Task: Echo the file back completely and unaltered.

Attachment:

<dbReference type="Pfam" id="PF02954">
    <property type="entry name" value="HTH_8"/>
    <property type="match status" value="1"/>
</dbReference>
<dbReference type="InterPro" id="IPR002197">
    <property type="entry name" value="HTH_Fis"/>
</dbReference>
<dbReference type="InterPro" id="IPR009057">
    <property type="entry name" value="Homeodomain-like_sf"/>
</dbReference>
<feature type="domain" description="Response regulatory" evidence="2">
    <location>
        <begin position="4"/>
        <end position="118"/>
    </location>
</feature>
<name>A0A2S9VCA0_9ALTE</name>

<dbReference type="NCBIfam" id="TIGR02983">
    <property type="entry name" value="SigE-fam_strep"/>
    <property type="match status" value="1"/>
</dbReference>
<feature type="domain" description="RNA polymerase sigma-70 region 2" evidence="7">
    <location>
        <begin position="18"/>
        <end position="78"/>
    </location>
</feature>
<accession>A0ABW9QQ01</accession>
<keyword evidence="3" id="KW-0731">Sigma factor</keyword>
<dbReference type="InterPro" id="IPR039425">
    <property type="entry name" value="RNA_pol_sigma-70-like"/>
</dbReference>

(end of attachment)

<dbReference type="Pfam" id="PF02954">
    <property type="entry name" value="HTH_8"/>
    <property type="match status" value="1"/>
</dbReference>
<dbReference type="InterPro" id="IPR002197">
    <property type="entry name" value="HTH_Fis"/>
</dbReference>
<dbReference type="InterPro" id="IPR009057">
    <property type="entry name" value="Homeodomain-like_sf"/>
</dbReference>
<feature type="domain" description="Response regulatory" evidence="2">
    <location>
        <begin position="4"/>
        <end position="118"/>
    </location>
</feature>
<name>A0A2S9VCA0_9ALTE</name>

<dbReference type="NCBIfam" id="TIGR02983">
    <property type="entry name" value="SigE-fam_strep"/>
    <property type="match status" value="1"/>
</dbReference>
<feature type="domain" description="RNA polymerase sigma-70 region 2" evidence="7">
    <location>
        <begin position="18"/>
        <end position="78"/>
    </location>
</feature>
<accession>A0ABW9QQ01</accession>
<keyword evidence="3" id="KW-0731">Sigma factor</keyword>
<dbReference type="InterPro" id="IPR039425">
    <property type="entry name" value="RNA_pol_sigma-70-like"/>
</dbReference>